3. Hoveman Reply

    They’ll have the option – if they want it – of moving into Amex House in Edward Street when the site is handed back to the city!

    I agree with the re-development of King’s house. It’s a waste of a building of that kind to use it as office space. A hotel would be the better option.. I believe that’s what it was originally.

  4. Valerie Paynter, Reply

    Kings House did have a period of use as a hotel and I agree with you on using it for that, Hoveman.

    Amex House is due to be demolished once they all shift into the new building adjacent. But even if it were to be kept (and I think it is an interesting piece of ‘Landmark Architecture’. The lurid blue windows jar, but make then black and it would be quite cool.

    Use of Amex for the council would further isolate Hove and Portslade from their conquerors. So no.

    They should big up Hove Town Hall’s civic use, demolish the carpark opposite and purpose-build an office annex (with an underground corridor link to the Town Hall main building)or demolish the whole thing and start again.

  5. Clive Reply

    Well, I would hate to see Hove Town Hall go, I think it’s a fine building of its era – the early seventies, a period of building that has yet to become fashionable, but surely will. (Remember how Georgian buildings were thought to be dispensable in the early twentieth century, and Victorian architecture was routinely trashed until Betjeman et al persuaded people it was worth something). The Town Hall just needs a good clean and refurb, in and out, though sadly it’s unlikely to get it anytime soon.

    I find all this Hove separatist stuff a bit strange. The present council’s main offices are in Hove, after all. The old council, having been responsible for planning enormities like Grand Avenue, strikes me as nothing to mourn. The alternative to the Brighton/Hove marriage would have been much worse – union with Shoreham was the other option on the table I believe, which would have created a nice rotten borough for the Tories, but done precious little else for Hove. So, floreat West Brighton!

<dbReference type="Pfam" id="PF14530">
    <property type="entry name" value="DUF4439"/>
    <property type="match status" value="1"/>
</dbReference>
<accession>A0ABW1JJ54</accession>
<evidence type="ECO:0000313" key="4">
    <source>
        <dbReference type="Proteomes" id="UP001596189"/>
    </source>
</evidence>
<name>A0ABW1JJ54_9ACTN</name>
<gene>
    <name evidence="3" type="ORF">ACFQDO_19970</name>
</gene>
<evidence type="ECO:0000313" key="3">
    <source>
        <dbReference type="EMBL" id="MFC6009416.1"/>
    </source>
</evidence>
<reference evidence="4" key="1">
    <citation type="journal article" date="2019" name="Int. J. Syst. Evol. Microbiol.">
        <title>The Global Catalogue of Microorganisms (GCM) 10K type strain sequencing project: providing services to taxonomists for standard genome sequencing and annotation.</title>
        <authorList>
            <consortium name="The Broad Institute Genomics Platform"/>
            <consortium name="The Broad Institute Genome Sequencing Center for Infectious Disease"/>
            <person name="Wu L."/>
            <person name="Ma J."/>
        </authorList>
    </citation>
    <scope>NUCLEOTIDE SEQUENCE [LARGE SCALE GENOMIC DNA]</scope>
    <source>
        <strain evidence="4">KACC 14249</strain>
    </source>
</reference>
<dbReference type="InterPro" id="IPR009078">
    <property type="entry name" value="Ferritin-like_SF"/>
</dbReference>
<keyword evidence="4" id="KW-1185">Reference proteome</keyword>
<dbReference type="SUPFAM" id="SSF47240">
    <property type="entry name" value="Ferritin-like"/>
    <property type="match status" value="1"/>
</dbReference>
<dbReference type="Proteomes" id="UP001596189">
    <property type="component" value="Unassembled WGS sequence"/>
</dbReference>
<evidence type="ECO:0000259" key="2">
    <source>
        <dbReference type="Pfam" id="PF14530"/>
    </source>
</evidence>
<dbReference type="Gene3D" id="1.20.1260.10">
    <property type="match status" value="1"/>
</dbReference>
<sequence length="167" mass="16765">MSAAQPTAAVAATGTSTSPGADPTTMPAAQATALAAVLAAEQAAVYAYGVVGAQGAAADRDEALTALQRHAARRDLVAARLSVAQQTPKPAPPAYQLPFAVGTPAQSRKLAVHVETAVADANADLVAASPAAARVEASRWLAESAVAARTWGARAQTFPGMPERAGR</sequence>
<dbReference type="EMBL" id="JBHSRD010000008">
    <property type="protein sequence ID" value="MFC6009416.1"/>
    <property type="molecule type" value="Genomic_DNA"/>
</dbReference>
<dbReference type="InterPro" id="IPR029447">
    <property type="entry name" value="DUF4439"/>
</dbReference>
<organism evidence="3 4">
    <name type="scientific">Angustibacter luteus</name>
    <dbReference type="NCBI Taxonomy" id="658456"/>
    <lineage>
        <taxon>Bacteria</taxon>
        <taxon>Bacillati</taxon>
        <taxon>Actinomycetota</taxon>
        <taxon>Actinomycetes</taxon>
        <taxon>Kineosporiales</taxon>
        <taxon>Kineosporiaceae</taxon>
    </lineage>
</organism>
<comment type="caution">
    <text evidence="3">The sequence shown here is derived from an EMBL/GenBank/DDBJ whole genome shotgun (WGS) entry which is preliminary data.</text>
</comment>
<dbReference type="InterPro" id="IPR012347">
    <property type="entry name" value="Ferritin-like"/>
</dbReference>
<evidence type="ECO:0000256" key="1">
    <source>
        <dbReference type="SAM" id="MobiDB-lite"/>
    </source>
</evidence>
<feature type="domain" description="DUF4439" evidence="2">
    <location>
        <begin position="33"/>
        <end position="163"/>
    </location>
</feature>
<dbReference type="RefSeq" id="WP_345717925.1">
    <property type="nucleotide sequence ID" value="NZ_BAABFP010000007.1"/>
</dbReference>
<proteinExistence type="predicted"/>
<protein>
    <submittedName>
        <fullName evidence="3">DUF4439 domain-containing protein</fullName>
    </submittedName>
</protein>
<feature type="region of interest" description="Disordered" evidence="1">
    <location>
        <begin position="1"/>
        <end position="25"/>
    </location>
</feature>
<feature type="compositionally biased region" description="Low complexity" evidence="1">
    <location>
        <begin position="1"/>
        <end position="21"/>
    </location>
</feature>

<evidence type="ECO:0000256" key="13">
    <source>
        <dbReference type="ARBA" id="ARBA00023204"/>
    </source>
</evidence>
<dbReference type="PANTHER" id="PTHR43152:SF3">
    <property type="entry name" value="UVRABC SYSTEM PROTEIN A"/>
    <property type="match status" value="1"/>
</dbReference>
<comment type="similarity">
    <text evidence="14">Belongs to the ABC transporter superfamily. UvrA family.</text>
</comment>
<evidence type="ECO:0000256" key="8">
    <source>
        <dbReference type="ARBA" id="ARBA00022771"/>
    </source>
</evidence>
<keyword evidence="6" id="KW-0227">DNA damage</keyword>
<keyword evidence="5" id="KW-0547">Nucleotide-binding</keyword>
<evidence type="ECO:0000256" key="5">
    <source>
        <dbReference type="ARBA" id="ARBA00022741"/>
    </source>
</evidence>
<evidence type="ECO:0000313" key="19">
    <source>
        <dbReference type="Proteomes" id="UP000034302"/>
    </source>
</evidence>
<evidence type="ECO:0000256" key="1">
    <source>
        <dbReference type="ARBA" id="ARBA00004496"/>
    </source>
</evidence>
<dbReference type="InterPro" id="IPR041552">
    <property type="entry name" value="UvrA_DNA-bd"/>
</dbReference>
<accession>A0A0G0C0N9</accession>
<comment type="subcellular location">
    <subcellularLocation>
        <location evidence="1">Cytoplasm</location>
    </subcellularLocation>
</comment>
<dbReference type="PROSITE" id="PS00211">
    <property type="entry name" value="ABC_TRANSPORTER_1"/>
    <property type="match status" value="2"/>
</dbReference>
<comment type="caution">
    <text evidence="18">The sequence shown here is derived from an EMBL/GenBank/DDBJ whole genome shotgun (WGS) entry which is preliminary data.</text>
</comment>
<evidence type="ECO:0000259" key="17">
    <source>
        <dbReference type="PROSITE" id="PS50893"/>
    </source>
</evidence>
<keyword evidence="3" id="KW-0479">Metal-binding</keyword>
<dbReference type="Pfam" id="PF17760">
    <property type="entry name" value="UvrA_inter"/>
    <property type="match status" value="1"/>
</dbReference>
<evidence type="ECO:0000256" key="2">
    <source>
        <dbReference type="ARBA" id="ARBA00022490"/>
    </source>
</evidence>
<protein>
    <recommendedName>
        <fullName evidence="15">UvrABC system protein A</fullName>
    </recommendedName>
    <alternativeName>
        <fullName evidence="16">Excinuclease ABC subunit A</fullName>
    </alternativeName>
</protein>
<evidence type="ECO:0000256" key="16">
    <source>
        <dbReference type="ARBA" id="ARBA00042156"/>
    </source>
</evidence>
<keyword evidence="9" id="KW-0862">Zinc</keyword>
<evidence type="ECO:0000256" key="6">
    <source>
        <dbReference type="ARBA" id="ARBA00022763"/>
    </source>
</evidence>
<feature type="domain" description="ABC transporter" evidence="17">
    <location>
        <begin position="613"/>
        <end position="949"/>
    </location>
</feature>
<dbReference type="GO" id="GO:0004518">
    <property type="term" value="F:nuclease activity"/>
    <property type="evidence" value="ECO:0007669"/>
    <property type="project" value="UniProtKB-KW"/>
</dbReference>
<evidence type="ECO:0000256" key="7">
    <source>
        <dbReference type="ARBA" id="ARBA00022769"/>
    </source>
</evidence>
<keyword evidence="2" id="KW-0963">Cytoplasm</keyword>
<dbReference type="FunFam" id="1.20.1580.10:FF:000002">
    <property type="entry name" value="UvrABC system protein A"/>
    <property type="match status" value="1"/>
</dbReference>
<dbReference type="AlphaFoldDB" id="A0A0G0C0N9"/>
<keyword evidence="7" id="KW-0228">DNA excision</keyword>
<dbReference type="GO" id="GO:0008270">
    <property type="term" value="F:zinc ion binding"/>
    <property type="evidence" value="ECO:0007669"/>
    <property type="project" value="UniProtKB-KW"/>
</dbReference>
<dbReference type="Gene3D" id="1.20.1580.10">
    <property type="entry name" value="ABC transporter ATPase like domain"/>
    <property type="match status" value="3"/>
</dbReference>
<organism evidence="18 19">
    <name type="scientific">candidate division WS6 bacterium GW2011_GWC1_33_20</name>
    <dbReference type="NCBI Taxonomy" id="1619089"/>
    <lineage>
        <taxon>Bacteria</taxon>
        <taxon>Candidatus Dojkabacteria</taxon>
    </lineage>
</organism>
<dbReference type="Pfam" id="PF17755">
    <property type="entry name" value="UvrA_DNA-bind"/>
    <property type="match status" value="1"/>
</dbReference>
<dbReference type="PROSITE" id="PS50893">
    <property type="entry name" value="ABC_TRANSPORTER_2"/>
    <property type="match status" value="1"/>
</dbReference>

Oh yes, nothing wrong with selling King’s house – a bonfire of a Bassamite vanities would be no bad thing.

  6. Hoveman Reply

    Valerie Paynter … The windows in Amex House are blue because they very very thick.. About 4 or 5cm laminate of glass.. Just an ‘interesting’ tit-bit

  7. Valerie Paynter, Reply

    Hi Hoveman. That glass is also tinted. It does not possess the greeny tone of ordinary glass. It is fiercely blue. It needed to be something other than that naturally greeny tone (something to do with the silica derived from sand, maybe?)to ‘work’. I can see that. But the blue is sickening and perhaps the reason why this building has not attracted a Listing.

  8. Vodkaman Reply

    Hi Valerie – wow the old Amex building with black windows would be AMAZING!! You’re a genius!…and I would have liked to have seen the biodome-like interior of HTH that you’ve described.

    Clive – I take your point, I hate to think of the Regency and Victorian we’ve lost over the years but I just can’t believe the current HTH will ever be beautiful, though I agree Valerie it’s better on the inside. You’ll me telling me that I’m soon to be craving a mullet hairstyle!

    Has anyone been to Tate, St.Ives? Now there’s a good building. Imaging something like that as a civic space…yes please.

  9. Valerie Paynter, Reply

    The Greens talk the talk about one planet living and dream of big dreams but they could take that one small step at a time of walking the walk by reinstating the lushly planted atrium in Hove Town Hall, designed in for a reason and still needed. It also helped humidify the atmosphere. Negative ions and all that too in an electronically polluted (positive ions) space.

    Greens please take note.